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Justice minister Sa’ar says he has okayed potential probe of submarine scandal

In this August 26, 2012 photo, then-Prime Minister Benjamin Netanyahu (left) speaks to then-Education Minister Gideon Sa'ar as they arrive at the weekly cabinet meeting in Jerusalem. (AP Photo/Uriel Sinai/Getty Images, Pool, File)
In this August 26, 2012 photo, then-Prime Minister Benjamin Netanyahu (left) speaks to then-Education Minister Gideon Sa'ar as they arrive at the weekly cabinet meeting in Jerusalem. (AP Photo/Uriel Sinai/Getty Images, Pool, File)

Justice Minister Gideon Sa’ar tells the Kan public broadcaster that he has agreed with Defense Minister Benny Gantz’s demand to open a governmental commission of inquiry into the so-called “Submarine Affair,” a massive corruption case that has ensnared a number of close associates of Benjamin Netanyahu, though not the former prime minister himself.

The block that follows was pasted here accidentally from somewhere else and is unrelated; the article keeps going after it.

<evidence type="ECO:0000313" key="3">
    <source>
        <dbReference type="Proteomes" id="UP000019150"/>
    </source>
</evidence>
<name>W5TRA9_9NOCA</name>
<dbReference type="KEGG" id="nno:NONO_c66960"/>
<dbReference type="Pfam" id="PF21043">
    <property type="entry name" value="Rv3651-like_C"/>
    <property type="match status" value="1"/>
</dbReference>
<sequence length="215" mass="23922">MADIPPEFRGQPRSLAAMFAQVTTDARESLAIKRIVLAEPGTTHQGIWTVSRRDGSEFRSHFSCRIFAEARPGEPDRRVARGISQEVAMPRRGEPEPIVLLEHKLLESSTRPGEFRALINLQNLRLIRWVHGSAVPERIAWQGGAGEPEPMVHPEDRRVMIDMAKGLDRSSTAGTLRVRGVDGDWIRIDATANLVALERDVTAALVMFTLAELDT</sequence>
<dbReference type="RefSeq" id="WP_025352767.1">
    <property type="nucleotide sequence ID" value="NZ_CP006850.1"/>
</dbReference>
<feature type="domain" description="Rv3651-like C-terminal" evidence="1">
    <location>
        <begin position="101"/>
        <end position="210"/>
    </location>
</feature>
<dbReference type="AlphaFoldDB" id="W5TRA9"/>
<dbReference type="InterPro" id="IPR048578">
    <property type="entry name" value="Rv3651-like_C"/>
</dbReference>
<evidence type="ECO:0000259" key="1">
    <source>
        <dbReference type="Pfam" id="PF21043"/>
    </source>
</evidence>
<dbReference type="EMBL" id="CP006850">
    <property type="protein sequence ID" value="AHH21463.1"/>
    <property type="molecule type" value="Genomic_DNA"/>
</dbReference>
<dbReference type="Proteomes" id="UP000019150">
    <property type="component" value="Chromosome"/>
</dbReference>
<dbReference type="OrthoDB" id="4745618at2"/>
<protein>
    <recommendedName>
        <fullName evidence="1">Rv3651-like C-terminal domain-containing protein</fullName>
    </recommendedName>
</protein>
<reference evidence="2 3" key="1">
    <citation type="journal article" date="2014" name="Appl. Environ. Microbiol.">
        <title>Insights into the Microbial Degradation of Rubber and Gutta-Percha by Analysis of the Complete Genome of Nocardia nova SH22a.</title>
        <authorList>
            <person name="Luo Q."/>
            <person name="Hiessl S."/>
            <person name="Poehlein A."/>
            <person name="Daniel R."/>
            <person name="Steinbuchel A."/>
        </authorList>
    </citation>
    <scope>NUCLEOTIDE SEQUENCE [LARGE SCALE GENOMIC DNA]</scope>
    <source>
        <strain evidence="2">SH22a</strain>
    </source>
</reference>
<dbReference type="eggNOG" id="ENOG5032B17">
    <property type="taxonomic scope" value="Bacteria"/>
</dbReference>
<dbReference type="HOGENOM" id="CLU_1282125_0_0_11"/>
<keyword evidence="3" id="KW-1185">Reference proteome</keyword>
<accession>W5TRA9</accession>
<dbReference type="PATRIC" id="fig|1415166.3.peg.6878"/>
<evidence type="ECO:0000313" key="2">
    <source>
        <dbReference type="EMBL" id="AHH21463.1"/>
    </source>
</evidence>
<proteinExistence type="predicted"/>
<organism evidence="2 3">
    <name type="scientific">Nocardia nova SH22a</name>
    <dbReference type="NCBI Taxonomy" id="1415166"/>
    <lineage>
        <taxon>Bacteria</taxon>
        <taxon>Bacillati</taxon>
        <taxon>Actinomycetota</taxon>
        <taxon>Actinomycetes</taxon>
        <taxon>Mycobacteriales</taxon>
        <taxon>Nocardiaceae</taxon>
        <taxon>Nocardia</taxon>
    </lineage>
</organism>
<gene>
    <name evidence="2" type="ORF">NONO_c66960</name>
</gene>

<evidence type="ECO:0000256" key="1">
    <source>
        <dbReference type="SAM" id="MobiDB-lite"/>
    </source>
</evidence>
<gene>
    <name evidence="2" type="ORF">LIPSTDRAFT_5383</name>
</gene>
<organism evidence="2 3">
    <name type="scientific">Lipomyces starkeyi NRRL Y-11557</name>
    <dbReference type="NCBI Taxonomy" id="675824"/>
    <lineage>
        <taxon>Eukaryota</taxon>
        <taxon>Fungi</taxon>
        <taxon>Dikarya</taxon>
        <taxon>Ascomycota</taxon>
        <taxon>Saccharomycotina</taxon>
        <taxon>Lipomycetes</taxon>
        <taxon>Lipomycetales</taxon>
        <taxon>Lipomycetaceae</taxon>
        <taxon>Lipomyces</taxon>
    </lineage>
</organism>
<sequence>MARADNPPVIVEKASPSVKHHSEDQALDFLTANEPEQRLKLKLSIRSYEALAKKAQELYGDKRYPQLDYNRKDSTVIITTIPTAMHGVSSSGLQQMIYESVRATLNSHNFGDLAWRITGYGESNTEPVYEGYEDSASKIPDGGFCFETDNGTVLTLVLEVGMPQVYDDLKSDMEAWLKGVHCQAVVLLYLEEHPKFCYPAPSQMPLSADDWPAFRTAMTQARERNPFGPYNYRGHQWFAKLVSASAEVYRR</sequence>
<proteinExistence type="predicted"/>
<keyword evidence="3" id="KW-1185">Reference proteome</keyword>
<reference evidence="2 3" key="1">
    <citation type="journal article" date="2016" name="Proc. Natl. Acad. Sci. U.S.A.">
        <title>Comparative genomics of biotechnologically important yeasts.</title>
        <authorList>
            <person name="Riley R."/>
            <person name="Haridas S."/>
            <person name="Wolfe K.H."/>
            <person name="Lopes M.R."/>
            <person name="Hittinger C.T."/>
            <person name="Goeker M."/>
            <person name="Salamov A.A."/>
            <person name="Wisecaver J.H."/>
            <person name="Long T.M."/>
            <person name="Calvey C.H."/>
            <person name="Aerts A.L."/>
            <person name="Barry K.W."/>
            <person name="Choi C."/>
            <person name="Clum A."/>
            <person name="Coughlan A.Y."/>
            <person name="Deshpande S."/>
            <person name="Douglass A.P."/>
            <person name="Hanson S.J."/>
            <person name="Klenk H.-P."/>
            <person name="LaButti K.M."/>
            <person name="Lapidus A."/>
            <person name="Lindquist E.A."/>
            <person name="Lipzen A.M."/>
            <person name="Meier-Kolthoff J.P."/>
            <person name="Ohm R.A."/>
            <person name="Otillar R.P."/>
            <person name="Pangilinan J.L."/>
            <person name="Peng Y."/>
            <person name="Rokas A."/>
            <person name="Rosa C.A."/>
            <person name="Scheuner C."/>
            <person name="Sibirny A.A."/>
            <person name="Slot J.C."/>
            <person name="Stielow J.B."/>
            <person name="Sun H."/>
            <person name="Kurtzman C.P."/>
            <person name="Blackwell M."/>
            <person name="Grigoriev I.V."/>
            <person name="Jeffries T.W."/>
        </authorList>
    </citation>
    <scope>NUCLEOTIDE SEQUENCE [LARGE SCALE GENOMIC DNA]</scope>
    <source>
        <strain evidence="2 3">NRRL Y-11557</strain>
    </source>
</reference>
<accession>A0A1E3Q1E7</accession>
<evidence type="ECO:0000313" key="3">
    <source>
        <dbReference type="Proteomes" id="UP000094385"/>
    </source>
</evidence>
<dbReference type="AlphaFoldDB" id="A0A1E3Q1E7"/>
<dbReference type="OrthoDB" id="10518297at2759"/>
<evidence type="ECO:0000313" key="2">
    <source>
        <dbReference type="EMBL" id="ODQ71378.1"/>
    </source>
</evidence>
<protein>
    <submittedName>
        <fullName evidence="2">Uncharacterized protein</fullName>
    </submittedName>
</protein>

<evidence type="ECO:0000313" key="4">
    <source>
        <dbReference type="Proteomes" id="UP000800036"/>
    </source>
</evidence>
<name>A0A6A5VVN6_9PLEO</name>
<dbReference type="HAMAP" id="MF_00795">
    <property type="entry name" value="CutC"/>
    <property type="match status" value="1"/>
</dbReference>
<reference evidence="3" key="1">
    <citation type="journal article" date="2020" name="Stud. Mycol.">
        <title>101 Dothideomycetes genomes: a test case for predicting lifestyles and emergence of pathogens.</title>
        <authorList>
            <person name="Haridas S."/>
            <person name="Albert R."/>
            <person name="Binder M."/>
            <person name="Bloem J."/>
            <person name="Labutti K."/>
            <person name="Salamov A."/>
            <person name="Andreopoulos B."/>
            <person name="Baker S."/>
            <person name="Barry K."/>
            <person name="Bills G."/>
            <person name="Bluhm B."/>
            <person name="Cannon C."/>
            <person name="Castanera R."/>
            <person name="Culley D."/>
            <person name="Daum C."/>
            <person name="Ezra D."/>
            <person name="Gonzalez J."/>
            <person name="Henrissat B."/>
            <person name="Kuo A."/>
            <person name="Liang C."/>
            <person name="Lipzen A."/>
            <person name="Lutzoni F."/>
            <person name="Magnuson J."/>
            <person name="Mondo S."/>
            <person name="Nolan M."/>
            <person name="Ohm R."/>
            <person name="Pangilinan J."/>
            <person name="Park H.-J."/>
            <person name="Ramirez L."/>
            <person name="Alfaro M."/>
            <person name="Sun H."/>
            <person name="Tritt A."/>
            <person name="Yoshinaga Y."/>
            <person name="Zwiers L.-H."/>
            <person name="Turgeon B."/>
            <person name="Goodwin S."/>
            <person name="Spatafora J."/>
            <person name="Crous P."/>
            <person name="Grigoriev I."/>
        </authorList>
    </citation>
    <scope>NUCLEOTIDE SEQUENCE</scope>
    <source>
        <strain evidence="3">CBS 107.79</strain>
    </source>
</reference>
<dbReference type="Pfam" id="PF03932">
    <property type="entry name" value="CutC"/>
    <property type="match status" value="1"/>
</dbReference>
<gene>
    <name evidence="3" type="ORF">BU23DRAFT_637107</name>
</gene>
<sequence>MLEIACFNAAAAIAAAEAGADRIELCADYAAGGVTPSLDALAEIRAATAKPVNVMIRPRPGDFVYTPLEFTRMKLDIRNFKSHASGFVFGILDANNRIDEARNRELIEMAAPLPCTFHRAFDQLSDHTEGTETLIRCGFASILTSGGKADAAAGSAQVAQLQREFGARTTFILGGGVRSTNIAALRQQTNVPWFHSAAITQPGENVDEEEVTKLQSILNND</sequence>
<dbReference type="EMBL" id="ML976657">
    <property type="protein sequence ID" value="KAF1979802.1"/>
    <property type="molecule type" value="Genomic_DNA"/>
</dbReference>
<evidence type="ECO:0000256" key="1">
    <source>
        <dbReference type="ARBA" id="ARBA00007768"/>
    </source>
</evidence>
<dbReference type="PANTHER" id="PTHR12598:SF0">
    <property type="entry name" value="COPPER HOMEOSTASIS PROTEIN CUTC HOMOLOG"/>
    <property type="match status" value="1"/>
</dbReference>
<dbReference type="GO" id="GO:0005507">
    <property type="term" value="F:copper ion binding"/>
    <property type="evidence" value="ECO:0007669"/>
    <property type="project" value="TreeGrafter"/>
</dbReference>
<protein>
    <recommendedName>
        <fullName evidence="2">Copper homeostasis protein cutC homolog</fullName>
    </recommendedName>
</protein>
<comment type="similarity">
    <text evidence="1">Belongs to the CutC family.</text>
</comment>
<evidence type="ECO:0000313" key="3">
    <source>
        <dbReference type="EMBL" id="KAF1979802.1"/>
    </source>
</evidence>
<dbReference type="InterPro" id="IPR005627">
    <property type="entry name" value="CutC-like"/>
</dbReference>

The green light for the move has been approved by Attorney General Avichai Mandelblit, Sa’ar says.

Gantz is therefore now free to bring the formation of the commission before the cabinet for approval.

The submarine affair, also known as Case 3000, revolves around allegations of a massive bribery scheme in Israel’s multi-billion shekel purchase of naval vessels from German shipbuilder Thyssenkrupp.

The scandal also involved the sale of two Dolphin-class submarines and two anti-submarine warships by Germany to Egypt, allegedly approved by Netanyahu without consulting or notifying then-defense minister Moshe Ya’alon and then-IDF chief of staff Benny Gantz. Israel had long been granted an unofficial veto over such sales by Germany.

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